An insurance agency website is an extremely important aspect of agency and broker image, branding, sales and marketing. It’s often the first opportunity for agents to convey their professionalism and present or reinforce their value proposition. Insurance agency websites should reflect the quality of their respective organization, whether the agency is general, P&C or Benefits centric. This realization has been much more of an evolution than a revolution, as many agencies and brokers, especially smaller agencies, took many years to invest in their internet marketing initiatives, including their websites.
Agency owners and executives are now realizing that their websites are integral to their success, a destination for almost every prospect, client, employee and new hire. The days are coming to a close when you might hear an agency owner say, “We do business the old fashioned way, selling by referrals only, and our website isn’t important.” Today, this anachronistic sentiment is rarely spoken. Agents now embrace online payments, customer portals including employee self service portals, integrated blogs, online newsletters, resource pages with PDF fulfillment, important external links, updates on everything from Hours of Service to PPACA Compliance, and inbound insurance agency marketing initiatives to increase their top line growth.
There are many types of websites and website platforms available to agents and brokers. These range from simplistic build your own template sites, to HTML/PHP sites, to integrated platforms and one of the best options, open source websites with content management systems. Content Management Systems have varying connotation, but simply said, it allows agents to make most of their edits without requiring coding experience. Of course, when it comes to the Internet, the only constant is change, and with the advent of portable devices rapidly becoming a pervasive aspect for Internet searches, agencies must now ensure their website properly formats for all mobile devices, including smart phones, tablets and laptops. There are two main approaches to this implementation challenge, Responsive Web Design and Adaptive Web Design. A simplistic definition of each follows.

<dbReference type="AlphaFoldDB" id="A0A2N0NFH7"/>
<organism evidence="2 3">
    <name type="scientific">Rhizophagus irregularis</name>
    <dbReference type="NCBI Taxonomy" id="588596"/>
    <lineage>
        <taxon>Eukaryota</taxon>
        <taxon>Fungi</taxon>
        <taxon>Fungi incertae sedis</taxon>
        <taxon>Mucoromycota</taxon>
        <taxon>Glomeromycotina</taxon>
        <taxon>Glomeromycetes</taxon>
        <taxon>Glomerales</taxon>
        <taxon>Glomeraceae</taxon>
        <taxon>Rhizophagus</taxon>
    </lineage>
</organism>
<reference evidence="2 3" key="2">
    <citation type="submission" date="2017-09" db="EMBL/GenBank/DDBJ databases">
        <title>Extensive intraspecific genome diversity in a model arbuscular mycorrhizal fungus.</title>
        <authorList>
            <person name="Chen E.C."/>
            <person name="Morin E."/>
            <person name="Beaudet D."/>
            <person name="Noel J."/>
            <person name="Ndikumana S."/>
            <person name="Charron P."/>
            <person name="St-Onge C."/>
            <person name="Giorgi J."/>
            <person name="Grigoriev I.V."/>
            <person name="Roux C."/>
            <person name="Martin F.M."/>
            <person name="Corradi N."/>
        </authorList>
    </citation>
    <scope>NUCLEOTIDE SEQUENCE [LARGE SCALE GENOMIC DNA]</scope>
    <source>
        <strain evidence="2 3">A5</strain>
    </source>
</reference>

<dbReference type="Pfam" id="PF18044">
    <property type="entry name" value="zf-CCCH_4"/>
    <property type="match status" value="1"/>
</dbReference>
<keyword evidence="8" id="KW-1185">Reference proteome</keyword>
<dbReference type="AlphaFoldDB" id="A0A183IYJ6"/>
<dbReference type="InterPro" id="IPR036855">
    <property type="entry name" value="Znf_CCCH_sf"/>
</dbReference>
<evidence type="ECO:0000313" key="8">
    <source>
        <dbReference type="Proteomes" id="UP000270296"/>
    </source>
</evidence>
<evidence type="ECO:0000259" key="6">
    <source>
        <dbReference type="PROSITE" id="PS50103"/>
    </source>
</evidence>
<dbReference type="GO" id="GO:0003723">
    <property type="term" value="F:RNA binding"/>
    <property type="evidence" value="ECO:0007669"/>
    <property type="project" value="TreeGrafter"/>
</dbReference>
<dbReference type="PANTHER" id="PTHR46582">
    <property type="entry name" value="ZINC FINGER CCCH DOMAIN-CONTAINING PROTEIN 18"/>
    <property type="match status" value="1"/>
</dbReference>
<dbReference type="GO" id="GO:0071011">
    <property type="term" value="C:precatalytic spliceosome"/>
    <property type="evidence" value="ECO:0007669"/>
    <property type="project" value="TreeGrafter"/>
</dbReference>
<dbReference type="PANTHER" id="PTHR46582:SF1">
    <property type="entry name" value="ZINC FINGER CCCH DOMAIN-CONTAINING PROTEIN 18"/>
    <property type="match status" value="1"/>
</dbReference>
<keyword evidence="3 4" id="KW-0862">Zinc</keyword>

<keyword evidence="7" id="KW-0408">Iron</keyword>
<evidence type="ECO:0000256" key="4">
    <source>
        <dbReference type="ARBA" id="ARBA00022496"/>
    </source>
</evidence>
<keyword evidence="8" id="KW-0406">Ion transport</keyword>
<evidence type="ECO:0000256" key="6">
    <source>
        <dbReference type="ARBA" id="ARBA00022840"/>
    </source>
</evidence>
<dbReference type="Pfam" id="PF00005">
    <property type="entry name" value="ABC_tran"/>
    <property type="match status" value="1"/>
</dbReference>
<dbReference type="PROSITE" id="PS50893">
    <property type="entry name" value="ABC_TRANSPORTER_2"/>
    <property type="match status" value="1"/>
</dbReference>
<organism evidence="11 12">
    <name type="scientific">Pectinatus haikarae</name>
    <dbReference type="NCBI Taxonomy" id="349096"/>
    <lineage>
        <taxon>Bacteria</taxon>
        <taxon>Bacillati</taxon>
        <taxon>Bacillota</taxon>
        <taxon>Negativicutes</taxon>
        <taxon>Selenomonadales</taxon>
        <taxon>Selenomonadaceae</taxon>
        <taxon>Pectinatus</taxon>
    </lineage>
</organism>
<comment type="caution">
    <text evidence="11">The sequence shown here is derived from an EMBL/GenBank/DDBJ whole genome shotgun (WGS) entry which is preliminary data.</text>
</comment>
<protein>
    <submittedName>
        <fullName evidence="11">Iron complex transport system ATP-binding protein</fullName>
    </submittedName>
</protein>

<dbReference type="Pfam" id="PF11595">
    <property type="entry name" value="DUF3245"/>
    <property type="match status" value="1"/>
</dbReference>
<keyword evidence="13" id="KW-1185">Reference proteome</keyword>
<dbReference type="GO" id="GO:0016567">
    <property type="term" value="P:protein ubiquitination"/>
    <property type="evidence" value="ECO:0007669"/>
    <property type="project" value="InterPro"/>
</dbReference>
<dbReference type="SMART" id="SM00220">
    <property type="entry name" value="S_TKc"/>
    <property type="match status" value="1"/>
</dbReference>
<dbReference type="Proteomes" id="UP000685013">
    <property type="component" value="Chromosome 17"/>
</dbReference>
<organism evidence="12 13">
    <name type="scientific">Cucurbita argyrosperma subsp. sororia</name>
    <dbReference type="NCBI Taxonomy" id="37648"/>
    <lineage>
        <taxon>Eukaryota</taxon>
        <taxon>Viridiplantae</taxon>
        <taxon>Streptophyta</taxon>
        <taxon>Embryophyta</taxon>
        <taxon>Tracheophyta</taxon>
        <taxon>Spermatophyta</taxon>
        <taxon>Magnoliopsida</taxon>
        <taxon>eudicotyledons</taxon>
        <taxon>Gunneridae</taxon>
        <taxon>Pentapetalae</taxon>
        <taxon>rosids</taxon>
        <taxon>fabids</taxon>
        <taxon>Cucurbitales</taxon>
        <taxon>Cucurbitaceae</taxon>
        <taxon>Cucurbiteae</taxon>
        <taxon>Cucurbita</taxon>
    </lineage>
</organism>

- Responsive Web Design (RWD): Coding approach will result in website fluidly changing to fit any screen or device size.
- Adaptive Web Design (AWD): This approach utilizes many components of progressive enhancement (PE) to define the set of design methods focusing on the user instead of the browser. Leveraging a predefined set of layout sizes, AWD adapts to the detected device.
Both methodologies allow websites to be properly viewed in all mobile devices. The approaches differ in that RWD relies on flexible and fluid grids, whereas AWD relies on predefined screen sizes. The takeaway here is that agents wishing to ensure their future success should invest in a current, branded and professional website, and further, agencies must be certain that their websites correctly format for mobile devices. If an agency is thinking about updating their website, or if they are in the process of building a new website, they need a solution which provides RWD or AWD based code.
Author: Alan Blume